If President Kennedy had simply kept the moon mission to himself and the space administration, I wonder if Americans would have turned on the TV one day and suddenly heard a flash report that a man had stepped onto the moon? I doubt it. The fact is, at the time Kennedy made his famous speech, all of the technology to achieve the goal had not even been invented yet. The public proclamation is what brought together thousands of the nation’s most brilliant minds who, under the pressure of a deadline-driven, publicly shared vision, figured out how to make it happen.

Each individual may be different in how they are best motivated and how they set and achieve goals. Some people are internally self-motivated. Others are more externally motivated. Some people are highly motivated by positive peer pressure and accountability. . For many people, having eyeballs on them, with the prospect of public failure, is a tremendous motivator.Others like to keep quiet and then one day, surprise everyone with their achievements.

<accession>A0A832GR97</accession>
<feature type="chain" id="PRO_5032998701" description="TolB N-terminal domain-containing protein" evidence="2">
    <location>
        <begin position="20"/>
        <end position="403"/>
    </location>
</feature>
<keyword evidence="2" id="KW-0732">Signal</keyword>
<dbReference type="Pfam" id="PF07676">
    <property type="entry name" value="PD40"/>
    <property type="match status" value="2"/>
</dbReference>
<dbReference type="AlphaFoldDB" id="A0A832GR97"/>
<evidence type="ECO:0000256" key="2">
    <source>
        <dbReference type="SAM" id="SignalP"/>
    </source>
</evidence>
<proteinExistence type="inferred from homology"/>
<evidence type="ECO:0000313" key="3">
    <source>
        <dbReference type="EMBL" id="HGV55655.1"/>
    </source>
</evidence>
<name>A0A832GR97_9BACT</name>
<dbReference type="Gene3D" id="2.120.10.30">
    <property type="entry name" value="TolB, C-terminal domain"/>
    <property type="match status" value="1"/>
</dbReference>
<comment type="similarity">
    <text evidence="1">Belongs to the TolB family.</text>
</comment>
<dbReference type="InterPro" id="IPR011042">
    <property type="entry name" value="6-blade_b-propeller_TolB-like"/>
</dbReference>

That said, my philosophy is: Share your goals. But be selective about who you share your goals with. And Know thyself. Everyone’s personality characteristics are different. Finally, be a doer, not just a talker. it’s one thing to tell people about your goals. It’s another to be the “more talk than action” type of person.

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Burn the Fat, Feed the Muscle

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About the Author:


Tom Venuto is a lifetime natural bodybuilder, personal trainer, gym owner, freelance writer and author ofBurn the Fat, Feed The Muscle: Fat Burning Secrets of the World’s Best Bodybuilders and Fitness Models. Tom has writtenover 140 articles and has been featured in Iron Man Magazine, Natural Bodybuilding, Muscular Development,Muscle-Zine, Exercise for Men and Men’s Exercise. Tom is the Fat Loss Expert for Global-Fitness.com and the nutrition editor for Femalemuscle.com and his articles are featured regularly on literally dozens of other websites.